Published In April 2000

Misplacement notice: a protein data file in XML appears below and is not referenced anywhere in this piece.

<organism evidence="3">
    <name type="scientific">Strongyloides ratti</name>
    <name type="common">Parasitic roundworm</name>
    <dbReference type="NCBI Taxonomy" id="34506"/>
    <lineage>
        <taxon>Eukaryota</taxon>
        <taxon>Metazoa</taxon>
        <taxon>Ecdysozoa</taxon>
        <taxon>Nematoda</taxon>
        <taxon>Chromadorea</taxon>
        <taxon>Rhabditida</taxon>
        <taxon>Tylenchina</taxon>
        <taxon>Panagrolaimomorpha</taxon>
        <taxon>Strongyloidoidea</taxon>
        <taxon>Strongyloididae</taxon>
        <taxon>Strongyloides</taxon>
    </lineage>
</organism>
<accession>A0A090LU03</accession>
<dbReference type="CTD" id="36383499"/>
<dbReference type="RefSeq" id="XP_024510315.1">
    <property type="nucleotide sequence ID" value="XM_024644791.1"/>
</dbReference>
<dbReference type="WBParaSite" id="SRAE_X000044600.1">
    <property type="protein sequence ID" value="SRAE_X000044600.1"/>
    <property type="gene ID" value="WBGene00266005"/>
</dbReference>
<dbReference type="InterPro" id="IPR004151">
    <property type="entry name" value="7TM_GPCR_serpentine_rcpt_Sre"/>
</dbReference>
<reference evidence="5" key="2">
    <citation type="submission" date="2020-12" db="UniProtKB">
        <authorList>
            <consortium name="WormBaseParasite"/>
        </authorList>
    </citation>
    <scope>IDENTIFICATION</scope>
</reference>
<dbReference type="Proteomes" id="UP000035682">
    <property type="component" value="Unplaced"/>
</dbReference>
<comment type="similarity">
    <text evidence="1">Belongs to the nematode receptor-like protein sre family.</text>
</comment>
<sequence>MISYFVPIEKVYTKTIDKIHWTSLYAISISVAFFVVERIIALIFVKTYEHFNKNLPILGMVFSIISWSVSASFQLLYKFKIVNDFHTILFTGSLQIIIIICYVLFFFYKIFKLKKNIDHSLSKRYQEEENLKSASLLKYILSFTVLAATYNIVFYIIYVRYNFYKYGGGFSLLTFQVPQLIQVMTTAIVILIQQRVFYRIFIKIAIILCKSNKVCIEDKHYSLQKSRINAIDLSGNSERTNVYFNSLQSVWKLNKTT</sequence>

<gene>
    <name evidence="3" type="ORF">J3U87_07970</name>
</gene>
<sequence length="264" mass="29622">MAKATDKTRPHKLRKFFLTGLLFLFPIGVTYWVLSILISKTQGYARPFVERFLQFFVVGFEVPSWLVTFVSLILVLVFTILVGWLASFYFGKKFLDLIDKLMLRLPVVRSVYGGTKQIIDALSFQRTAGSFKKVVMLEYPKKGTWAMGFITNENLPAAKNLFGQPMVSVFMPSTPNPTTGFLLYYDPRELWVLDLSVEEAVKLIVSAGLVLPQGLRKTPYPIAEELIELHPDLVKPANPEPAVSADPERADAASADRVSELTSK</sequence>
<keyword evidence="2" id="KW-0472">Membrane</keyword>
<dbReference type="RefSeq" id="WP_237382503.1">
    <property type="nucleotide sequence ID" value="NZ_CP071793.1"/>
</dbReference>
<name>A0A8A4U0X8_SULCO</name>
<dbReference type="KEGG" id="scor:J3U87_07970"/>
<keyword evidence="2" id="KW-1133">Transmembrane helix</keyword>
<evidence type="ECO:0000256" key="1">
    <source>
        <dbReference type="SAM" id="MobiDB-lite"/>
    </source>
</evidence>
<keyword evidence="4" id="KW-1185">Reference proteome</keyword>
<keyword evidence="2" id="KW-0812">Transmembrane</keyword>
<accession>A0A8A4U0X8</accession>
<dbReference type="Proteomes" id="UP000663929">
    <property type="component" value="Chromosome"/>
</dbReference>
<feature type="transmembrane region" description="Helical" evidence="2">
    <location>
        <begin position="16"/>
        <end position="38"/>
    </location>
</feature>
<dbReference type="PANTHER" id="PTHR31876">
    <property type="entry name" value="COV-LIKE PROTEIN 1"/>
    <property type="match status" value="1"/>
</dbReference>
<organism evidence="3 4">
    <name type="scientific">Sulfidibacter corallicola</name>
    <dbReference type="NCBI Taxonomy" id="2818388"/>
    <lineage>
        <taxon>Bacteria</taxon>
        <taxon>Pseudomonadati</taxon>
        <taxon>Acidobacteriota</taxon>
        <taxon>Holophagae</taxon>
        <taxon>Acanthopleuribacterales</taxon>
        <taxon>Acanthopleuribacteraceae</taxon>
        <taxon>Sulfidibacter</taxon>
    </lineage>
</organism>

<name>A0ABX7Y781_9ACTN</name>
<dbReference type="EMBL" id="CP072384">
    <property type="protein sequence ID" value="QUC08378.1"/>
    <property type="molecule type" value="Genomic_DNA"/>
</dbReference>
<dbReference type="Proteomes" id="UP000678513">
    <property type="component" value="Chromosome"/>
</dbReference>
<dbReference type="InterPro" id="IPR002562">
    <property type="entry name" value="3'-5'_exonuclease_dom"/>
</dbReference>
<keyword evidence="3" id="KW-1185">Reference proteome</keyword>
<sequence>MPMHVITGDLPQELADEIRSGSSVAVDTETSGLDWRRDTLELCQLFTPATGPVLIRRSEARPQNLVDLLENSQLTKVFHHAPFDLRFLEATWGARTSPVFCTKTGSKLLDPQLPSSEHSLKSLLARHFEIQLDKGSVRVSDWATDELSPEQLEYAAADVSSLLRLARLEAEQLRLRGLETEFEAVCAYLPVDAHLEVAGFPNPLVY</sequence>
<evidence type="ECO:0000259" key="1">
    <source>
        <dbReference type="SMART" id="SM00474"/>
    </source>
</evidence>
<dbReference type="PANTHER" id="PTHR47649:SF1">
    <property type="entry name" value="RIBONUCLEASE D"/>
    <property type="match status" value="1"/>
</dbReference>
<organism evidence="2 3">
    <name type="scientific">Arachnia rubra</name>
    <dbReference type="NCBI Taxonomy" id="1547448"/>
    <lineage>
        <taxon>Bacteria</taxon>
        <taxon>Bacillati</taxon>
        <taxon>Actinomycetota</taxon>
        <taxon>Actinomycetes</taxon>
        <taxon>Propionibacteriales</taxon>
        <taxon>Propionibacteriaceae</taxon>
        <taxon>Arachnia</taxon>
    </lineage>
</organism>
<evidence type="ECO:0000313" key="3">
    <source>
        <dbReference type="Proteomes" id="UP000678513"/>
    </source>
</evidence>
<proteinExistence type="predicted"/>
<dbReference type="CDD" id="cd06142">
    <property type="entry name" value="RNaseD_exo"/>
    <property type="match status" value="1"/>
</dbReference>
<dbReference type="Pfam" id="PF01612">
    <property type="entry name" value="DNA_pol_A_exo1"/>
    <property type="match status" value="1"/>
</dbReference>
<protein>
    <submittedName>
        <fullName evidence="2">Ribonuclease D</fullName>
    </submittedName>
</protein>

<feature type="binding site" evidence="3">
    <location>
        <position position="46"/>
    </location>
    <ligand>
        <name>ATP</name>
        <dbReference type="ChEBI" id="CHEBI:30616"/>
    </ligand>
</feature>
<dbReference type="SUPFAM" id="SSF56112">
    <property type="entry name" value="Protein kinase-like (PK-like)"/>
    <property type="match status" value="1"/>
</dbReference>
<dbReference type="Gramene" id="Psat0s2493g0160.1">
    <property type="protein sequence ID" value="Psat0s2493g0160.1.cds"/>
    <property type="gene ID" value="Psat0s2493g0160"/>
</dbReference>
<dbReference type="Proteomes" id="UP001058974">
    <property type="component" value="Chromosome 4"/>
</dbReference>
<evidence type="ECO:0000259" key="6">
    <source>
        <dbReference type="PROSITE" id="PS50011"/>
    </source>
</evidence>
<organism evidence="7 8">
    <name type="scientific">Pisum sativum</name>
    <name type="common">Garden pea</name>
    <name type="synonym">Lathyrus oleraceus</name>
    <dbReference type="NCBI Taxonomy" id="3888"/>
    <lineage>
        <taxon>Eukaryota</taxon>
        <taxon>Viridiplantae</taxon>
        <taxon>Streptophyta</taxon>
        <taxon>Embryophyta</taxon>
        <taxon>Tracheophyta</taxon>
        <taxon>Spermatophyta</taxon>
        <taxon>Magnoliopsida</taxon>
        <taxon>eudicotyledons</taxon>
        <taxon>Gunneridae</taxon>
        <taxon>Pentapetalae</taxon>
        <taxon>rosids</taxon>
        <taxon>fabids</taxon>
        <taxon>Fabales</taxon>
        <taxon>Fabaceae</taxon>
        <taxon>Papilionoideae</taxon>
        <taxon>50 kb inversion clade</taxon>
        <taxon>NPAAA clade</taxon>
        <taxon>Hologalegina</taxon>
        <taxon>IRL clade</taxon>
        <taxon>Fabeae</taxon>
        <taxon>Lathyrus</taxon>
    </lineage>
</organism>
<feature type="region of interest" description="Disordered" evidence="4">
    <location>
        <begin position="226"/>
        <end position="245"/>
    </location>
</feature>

For common, general terms used but not defined in the National Electrical Code, we rely on the dictionary. Section 210-70(a)(3) of the 1999 National Electrical Code states, in part: "(3) Storage or Equipment Spaces. For attics, underfloor spaces, utility rooms, and basements, at least one lighting outlet containing a switch or controlled by a wall switch shall be installed where these spaces are used for storage or contain equipment requiring servicing. At least one point of control shall be at the usual point of entry to these spaces…." The application of this requirement to a utility room in a dwelling has been questioned. How large must a closet be before it becomes a room? Whether or not a light should be placed in a utility room may not seem significant, but to a contractor who has bid a multiunit project without the light, it could become very significant indeed if the inspector later decides that lights are required. The room under consideration is a small room, indicated on the plans as a "storage room." It contains no equipment requiring servicing. We are so used to using the term "utility room" to mean that the room contains some electrical or mechanical equipment. However, lacking a definition in Article 100 of the NEC, common dictionary terms apply. "Utility" simply means "useful"; "room" means "space that is or might be occupied by something." One rule of thumb used to distinguish a closet from a room is this: Can the door be closed behind a person after entering the space? If so, it is a room. There are other distinctions between a room and a closet. A linen closet is a space that a person cannot enter, which is often completely filled with shelving that reaches inside the door. On the other hand, a clothes closet is often a walk-in closet that requires a light and to which no one objects. There is another consideration: If it is determined that the storage room does require illumination, can that be supplied from outside the room as it can be for service equipment, etc. Sec. 110-26(d) says, in part: "(d) Illumination. Illumination shall be provided for all working spaces about service equipment, switchboards, panelboards, or motor control centers installed indoors. Additional lighting fixtures shall not be required where the work space is illuminated by an adjacent light source." If illumination from outside the space is acceptable for service equipment and panelboards, why would it not be acceptable for a small storage room? The wording of Sec. 210-70(a)(3) raises another point. In the first sentence, it is permitted that the required lighting outlet could be "containing a switch." (Actually, the fixture, not the outlet, would contain the switch.) The second sentence requires that "at least one point of control shall be at the usual point of entry to these spaces." Does this mean that in a room containing equipment requiring servicing, a pull-chain fixture could be located at the equipment and a string from the pull-chain running to a screw eye at the entry to the room be permitted as the point of control at the entry? No, I don't think so either, but the words can be so interpreted. Now for something completely different. Is there a conflict between Sec. 384-14(b) and 384-16(b)? "384-14(b) Power Panelboard. A power panelboard is one having 10 percent or fewer of its overcurrent devices protecting lighting and appliance branch circuits." "384-16(b) Power Panelboard Protection. In addition to the requirements of Section 384-13, a power panelboard with supply conductors that include a neutral and having more than 10 percent of its overcurrent devices protecting branch circuits rated 30 amperes or less shall be protected on the supply side by an overcurrent protective device having a rating not greater than that of the panelboard." 384-14(b) defines a power panelboard as one having 10 percent or fewer of its overcurrent devices protecting lighting and appliance branch circuits, so how can 384-16(b) speak of a power panelboard having more than 10 percent of its overcurrent devices protecting 30-ampere-or-less branch circuits? Part of the answer is in the new definition in Sec. 384-14(a) of a lighting and appliance branch circuit as one of 30 amperes or less and having a connection to the neutral. A careful reading is necessary to distinguish between 384-14(b) and 384-16(b), but it appears to be this: In 384-14(b) a power panelboard is defined as having 10 percent or fewer overcurrent devices protecting circuits having neutral connections, whereas 384-16(b) speaks of a power panelboard having more than 10 percent of its overcurrent devices protecting circuits of 30 amperes or less, but not necessarily having neutral connections. The feeder contains a neutral, but the branch circuits may or may not contain a neutral. It appears that the 1999 changes were intended to require the same overcurrent protection for a power panelboard as for a lighting and appliance branch circuit panelboard, when more than 10 percent of the branch circuits served are 30 amperes or less. This question then arises: What if the more-than-10-percent, 30-ampere-or-less branch circuits in the panelboard include neutral conductors? By the definition of 384-14(a), it is a lighting and appliance branch circuit panelboard. Surely, the intent could be more clearly and more simply worded. SCHWAN is an electrical code consultant in Hayward, Calif. He can be reached at email@example.com.